Links for 9-25-2016

  • John Schindler relates the history between Hillary Clinton aide Cheryl Mills and FBI Director James Comey:

    Not to mention that Mills has a longstanding and well-deserved reputation in Washington for helping the Clintons dodge investigation after investigation. When Bill and Hillary need a fixer to help them bury the bodies – as they say inside the Beltway – trusty Cheryl Mills has been on call for the last quarter-century.

    She played a key role in the Whitewater scandal of the 1990s – and so did James Comey. Fully two decades ago, when Comey was a Senate investigator, he tried to get Mills, then deputy counsel to Bill Clinton’s White House, to hand over relevant documents. Mills went full dog-ate-my-homework, claiming that a burglar had taken the files, leading Comey to unavoidably conclude that she was obstructing his investigation. Mills’ cover-up, the Senate investigators assessed, encompassed “destruction of documents” and “highly improper” behavior.

    On the Department of Justice granting Cheryl Mills immunity from prosecution:

    How exactly Cheryl Mills got immunity, and what its terms were, is the long-awaited “smoking gun” in EmailGate, the clear indication that, despite countless man-hours expended on the year-long investigation, James Comey and his FBI never had any intention of prosecuting Hillary Clinton – or anyone – for her mishandling of classified information as secretary of state.

    Why Comey decided to give Mills a get-out-of-jail-free card is something that needs proper investigation. This is raw, naked politics in all its ugly and cynical glory. Corruption is the tamest word to describe this sort of dirty backroom deal which makes average Americans despise politics and politicians altogether.

  • Ilya Somin writes that Donald Trump’s expanded list of potential Supreme Court nominees changes nothing, even though Ted Cruz has cited Mike Lee’s inclusion on that list as a reason his for voting for Trump:

    But the problem goes far beyond Trump’s dishonesty. It is also far worse than mere ignorance about constitutional issues. Though Trump is indeed ignorant about the Constitution, ignorance does not imply indifference. To the contrary, he has a wide-ranging repressive agenda that would undermine the Constitution at many points. And much of that agenda is an outgrowth of views he has consistently held since long before the 2016 campaign. Unlike the Supreme Court list, it is probably not just a campaign ploy.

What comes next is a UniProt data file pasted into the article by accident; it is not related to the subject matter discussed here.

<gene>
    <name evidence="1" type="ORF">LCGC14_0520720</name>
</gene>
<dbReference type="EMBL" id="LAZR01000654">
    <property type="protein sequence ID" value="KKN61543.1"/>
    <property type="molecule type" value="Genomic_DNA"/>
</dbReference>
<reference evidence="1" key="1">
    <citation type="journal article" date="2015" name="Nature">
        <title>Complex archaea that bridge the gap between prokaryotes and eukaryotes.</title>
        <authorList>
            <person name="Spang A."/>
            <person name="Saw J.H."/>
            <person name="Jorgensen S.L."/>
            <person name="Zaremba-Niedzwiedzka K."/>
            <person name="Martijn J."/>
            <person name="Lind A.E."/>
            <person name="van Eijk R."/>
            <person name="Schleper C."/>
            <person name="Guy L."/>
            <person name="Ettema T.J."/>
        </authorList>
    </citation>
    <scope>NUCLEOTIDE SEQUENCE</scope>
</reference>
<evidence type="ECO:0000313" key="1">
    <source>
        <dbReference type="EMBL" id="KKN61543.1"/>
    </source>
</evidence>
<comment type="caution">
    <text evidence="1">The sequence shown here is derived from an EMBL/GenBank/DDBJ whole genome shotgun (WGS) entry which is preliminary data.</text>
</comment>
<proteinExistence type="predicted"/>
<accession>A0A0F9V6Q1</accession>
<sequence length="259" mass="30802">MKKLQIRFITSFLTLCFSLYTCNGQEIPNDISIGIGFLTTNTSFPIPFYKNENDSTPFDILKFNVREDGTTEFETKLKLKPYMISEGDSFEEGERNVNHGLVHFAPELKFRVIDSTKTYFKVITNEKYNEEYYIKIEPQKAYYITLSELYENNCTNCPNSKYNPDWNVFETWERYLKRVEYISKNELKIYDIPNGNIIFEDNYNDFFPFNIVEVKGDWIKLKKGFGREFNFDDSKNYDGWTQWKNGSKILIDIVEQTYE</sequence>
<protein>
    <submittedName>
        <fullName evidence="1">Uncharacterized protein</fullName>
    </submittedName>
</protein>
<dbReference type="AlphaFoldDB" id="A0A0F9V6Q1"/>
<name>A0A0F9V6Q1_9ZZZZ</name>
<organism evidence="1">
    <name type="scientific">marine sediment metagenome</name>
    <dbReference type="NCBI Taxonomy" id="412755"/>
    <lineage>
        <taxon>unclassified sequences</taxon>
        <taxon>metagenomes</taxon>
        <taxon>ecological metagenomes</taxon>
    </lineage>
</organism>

• The Trump campaign claims it cut its ties with Carter Page, an advisor who’s being investigated for discussing “deals” with the Russian government.

  • Police arrested a suspect in the Washington mall shooting, a Turkish immigrant named Arcan Cetin who has a criminal record.

  • The suspect in the New Jersey and Manhattan bombings, Ahmad Khan Rahami, spent three weeks at a madrassa in Pakistan that’s closely tied to the Afghan Taliban. The Department of Homeland Security’s dragnet appears to have completely missed this guy’s suspicious activities, and eventually granted him American citizenship. People’s skepticism about the Department of State and Department of Homeland Security’s ability to vet refugees would appear to be well founded.

  • The Food and Drug Administration and other government agencies are controlling the science media by promising them exclusive access in return for surrendering their ability to ask questions or seek comments from third parties:

    Documents obtained by Scientific American through Freedom of Information Act requests now paint a disturbing picture of the tactics that are used to control the science press. For example, the FDA assures the public that it is committed to transparency, but the documents show that, privately, the agency denies many reporters access—including ones from major outlets such as Fox News—and even deceives them with half-truths to handicap them in their pursuit of a story. At the same time, the FDA cultivates a coterie of journalists whom it keeps in line with threats. And the agency has made it a practice to demand total control over whom reporters can and can’t talk to until after the news has broken, deaf to protests by journalistic associations and media ethicists and in violation of its own written policies.

    Note that Scientific American agrees to these embargoes, so there’s some self-serving here despite the article’s complaints about the FDA.

  • The Department of Health and Human Services proposed a regulation that would prevent states from denying Title X grants to Planned Parenthood. Thirteen states have blocked Planned Parenthood’s access to Title X grants, and if this regulation goes into effect those states would lose all of their federal Title X funding. Texas is one of those states, but DHS has already cut off its Title X funding.

  • Now both Russian and Syrian government planes are bombing rebel-held areas of Aleppo. Secretary of State John Kerry is still arguing for his ceasefire, but it’s over.